I'm not sure what the exact connection is between Saddam and Jordan. The Prince of Jordan refuses to talk to American media about the training camps, and he is open about most everything else. Dare I say, flamboyant? I'm not saying that Saddam having the money is proof of anything, it's just very suspicious that he had a bank's worth of money from the Bank of Jordan in one of his vaults.
Ok, you're just speculating...

They don't need our democracy. They need something different.
Really? What?

Democracy is what we know and love. We are setting them up to govern themselves, once we leave, they can do what ever they want - maybe not right away . . . but after they give "our democracy" a try.
If they can do whatever they want once the US, which is precisely what they were doing, then what was the point??

I could be wrong, but I think you mean they can do what they want provided they don't return to a dictatorship or similar...

Yes, we did bomb Iraq. Intelligently. We went after hideouts, military targets and tied to avoid civilian places - which is not always possible. We didn't just bomb everything that moved. In past confrontations, Saddam was the one who surrounded his palace with women and children, knowing that we wouldn't purposely attack innocent people. We refrain from using biological warfare because it is too unpredictable, too many innocent people would die. And yes, the American people would be outraged. Even us war-monger conservatives!

I have heard/seen the media depicting soldiers as killing machines. The media was smart enough to back off from that approach a while ago. Say what you will about the war and our government, but (for the most part) leave our soldiers alone. Side note: The Marines seemed to have gotten the worst treatment because they are aggressive. Ummm, that's kind of their job. Special forces are known for being aggressive, and the Marines used to be the special forces for the Navy.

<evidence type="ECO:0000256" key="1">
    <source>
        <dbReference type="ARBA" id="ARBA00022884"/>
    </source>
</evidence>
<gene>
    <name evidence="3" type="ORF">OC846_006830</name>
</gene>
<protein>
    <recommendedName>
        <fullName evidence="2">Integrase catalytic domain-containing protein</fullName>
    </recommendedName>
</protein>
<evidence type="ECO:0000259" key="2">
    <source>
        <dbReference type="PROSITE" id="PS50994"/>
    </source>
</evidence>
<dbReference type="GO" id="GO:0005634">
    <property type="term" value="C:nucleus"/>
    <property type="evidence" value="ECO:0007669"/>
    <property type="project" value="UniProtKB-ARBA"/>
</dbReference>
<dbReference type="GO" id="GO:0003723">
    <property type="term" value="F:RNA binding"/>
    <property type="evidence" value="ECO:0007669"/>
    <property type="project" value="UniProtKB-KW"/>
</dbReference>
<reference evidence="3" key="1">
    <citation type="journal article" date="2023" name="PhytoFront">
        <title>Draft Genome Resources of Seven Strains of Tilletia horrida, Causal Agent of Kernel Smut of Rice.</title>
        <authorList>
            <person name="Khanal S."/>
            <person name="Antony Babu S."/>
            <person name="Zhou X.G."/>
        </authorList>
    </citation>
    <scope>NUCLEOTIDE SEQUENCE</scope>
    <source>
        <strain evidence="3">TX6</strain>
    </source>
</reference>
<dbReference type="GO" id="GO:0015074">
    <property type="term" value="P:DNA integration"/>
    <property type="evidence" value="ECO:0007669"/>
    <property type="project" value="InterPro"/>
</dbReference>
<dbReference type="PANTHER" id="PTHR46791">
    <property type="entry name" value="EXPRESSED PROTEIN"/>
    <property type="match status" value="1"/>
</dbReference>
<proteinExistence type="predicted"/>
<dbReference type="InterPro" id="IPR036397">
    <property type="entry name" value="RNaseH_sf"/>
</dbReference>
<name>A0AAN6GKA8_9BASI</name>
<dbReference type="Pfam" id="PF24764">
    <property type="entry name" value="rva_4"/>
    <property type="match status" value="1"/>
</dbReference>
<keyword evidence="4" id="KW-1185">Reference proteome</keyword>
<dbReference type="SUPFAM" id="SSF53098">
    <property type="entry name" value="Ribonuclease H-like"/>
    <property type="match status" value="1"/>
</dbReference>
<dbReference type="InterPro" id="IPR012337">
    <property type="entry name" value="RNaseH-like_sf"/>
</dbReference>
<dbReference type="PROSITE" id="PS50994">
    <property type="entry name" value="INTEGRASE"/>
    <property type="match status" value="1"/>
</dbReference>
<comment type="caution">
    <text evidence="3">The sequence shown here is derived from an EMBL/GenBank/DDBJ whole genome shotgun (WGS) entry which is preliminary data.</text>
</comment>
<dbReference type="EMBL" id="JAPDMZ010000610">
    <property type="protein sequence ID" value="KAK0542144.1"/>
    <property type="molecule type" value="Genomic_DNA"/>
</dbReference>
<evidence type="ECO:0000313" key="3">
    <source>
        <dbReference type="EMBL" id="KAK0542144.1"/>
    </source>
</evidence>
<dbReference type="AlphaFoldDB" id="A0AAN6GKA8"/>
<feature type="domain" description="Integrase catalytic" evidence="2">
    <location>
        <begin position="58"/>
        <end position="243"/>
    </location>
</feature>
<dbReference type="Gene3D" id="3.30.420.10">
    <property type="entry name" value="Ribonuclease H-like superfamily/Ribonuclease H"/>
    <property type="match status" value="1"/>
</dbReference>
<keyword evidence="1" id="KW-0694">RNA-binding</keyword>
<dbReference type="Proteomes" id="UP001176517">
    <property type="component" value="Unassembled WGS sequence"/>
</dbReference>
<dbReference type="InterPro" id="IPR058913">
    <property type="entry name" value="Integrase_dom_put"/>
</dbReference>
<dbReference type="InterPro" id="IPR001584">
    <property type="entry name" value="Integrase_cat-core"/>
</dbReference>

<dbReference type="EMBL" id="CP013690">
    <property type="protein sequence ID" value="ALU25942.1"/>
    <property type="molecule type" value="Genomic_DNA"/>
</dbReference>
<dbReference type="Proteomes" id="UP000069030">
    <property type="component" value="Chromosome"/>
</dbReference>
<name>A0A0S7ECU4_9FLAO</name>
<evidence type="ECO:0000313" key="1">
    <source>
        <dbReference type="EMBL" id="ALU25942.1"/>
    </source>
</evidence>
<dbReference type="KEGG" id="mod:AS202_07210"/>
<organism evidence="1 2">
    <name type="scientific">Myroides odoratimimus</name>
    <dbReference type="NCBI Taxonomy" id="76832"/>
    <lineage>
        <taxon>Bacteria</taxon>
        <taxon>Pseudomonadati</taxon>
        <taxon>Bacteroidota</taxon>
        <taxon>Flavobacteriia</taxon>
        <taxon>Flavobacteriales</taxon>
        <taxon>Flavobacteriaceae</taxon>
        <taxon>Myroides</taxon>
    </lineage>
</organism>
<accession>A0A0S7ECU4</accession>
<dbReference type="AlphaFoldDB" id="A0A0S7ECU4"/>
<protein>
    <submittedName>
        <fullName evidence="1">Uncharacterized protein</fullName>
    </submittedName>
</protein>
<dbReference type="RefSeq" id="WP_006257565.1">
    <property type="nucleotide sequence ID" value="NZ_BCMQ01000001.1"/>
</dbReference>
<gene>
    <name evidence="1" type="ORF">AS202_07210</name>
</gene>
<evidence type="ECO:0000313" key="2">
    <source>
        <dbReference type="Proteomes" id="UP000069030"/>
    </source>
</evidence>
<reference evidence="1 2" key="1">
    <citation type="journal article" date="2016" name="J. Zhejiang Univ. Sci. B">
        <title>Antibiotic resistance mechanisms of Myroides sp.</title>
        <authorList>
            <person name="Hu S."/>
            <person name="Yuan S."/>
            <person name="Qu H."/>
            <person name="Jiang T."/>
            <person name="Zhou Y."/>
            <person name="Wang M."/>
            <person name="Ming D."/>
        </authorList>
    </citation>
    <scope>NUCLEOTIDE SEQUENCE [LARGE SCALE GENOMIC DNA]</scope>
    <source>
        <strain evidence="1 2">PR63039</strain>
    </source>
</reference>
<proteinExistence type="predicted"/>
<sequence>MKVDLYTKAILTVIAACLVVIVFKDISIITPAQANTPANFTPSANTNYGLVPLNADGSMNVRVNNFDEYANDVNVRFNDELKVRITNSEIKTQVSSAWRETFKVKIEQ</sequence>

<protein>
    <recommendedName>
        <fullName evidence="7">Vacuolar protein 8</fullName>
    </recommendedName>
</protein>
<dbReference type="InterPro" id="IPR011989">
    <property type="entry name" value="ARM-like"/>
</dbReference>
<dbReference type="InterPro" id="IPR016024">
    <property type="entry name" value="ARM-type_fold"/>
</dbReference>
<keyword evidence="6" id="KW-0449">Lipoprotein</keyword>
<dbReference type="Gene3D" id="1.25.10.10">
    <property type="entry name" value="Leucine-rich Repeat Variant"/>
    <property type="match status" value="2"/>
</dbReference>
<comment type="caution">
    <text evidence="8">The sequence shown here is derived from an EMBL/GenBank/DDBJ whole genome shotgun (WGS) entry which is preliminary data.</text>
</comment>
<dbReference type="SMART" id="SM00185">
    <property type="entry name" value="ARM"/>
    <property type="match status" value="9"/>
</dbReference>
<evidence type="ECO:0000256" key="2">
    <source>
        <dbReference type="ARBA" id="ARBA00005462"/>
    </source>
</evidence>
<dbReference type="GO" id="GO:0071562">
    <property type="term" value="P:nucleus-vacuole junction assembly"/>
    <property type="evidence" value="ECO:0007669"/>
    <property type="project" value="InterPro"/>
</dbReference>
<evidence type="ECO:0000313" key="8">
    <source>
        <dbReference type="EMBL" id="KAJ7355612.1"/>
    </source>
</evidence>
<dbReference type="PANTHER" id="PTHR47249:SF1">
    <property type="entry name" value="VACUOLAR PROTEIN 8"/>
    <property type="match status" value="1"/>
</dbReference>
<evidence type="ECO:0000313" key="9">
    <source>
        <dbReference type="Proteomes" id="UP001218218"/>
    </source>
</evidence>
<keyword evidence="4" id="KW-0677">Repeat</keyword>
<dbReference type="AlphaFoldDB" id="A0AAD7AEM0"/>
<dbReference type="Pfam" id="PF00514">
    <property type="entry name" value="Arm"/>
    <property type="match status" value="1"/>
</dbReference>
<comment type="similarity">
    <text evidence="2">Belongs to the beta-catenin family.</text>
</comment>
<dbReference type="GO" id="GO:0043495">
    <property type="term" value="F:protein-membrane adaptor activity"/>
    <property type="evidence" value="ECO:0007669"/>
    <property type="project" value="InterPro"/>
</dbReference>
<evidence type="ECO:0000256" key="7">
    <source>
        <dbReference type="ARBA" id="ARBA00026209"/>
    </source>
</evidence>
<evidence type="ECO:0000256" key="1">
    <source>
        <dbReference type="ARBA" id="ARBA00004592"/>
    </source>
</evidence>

Um... ok.

ETA - By the way, I'm not try to insult, embarrass or degrade (or anything else like that) anyone in any way! I'm just stating my point of view in hopes that maybe someone will try to see this war from a perspective they are not used to. And for the fun of it! I realize I'm not going to change anyone's mind, just trying to show my view.
The media played much of this war from your perspective, so I'm pretty familiar with it

Don't worry - your point of view does not insult, embarrass or degrade me
FidoGwen,

I'm curious what you think America should be doing to combat the terror of drugs and poverty on our own soil?

It seems that it is much easier for conservative Republicans to try to "fix" other countries with substandard governments and cultures (this is what I've heard, not what I believe) than to work within our own culture to eradicate the terror that is drug addiction, prostitution, rape, murder, poverty, pedophilia, etc. I think we could use more special forces here trying to fix our own nation. Oh, I forgot, we have laws to protect our rapists and murderers.